Politicians in Westminster are under pressure to do more to for small businesses in Britain which are up against unprecedented levels of cyber-attack, new research shows.

According to studies conducted by the Federation of Small Businesses (FSB), one-in-five small businesses said they had been the target of a cyber-attack over the last 24 months.

The research, which took into account the views of over 1,100 small firms, showed that over 7 million cyber-attacks were registered over the same time-frame, equalling out to 9,741 every day.

The report also found that it’s costing British businesses around $£4.5 billion to get through the attacks and bolster cyber-security accordingly. The average cost of an individual cyber-attack was found to be around £1,300, the data said.

Phishing has been a major concern over the past two years, with over 500,000 small companies saying that this method had been used against them. Malware and fraudulent payment requests were found to be similarly high-ranking on the cyber-attack variety chart, FSB said.

The research also revealed which areas of Britain are worst affected by cyber-attacks. Firms in the North West, South East and West Midlands were found to putting up with the most nefarious online activity.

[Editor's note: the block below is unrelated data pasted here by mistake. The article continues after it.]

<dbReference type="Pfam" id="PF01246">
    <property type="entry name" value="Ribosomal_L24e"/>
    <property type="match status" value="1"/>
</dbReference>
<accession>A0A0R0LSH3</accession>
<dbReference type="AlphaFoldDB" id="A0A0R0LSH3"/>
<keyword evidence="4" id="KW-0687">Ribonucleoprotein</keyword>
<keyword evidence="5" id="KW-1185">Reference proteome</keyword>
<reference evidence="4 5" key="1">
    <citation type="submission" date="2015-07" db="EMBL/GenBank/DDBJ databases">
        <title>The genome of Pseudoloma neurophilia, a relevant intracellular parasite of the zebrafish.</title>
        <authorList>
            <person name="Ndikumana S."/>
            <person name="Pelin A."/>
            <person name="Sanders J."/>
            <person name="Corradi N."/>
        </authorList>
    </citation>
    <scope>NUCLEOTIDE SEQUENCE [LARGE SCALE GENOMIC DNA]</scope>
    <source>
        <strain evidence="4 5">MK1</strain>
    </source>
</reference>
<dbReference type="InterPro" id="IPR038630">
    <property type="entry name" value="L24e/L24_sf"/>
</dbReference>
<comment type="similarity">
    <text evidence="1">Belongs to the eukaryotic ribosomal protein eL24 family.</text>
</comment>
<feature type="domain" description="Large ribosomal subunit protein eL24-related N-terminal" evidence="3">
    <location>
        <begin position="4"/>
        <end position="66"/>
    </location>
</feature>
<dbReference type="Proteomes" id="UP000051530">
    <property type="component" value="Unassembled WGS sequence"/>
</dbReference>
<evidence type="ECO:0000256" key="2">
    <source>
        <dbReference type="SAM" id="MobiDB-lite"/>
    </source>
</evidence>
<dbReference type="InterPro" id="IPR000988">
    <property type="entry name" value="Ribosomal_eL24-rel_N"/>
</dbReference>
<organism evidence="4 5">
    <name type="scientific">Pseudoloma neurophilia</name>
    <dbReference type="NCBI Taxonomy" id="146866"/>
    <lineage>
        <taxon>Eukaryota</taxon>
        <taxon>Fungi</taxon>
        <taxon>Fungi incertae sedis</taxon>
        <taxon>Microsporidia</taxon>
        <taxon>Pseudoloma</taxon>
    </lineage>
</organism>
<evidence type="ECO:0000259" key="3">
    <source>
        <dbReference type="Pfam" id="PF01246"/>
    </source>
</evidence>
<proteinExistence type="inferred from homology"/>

Just over 30% of the firms polled said that they had introduced new cyber-security measures to cope with the increased threat levels. Alarmingly, four-in-ten of those surveyed said that they were not regularly updating their software.

Speaking on behalf of FSB, Martin McTague said:

“The issue of business crime is overlooked too often, even more so of late in this climate of sustained political uncertainty and inaction. Meaningful steps must be taken to safeguard our small firms, and by extension the wider economy.

“The Government should be doing more to tackle this scourge by enhancing the current policing response, including investing more in cyber up-skilling for police personnel as part of its wider recruitment push.

Article originally published on PrivSec:Report

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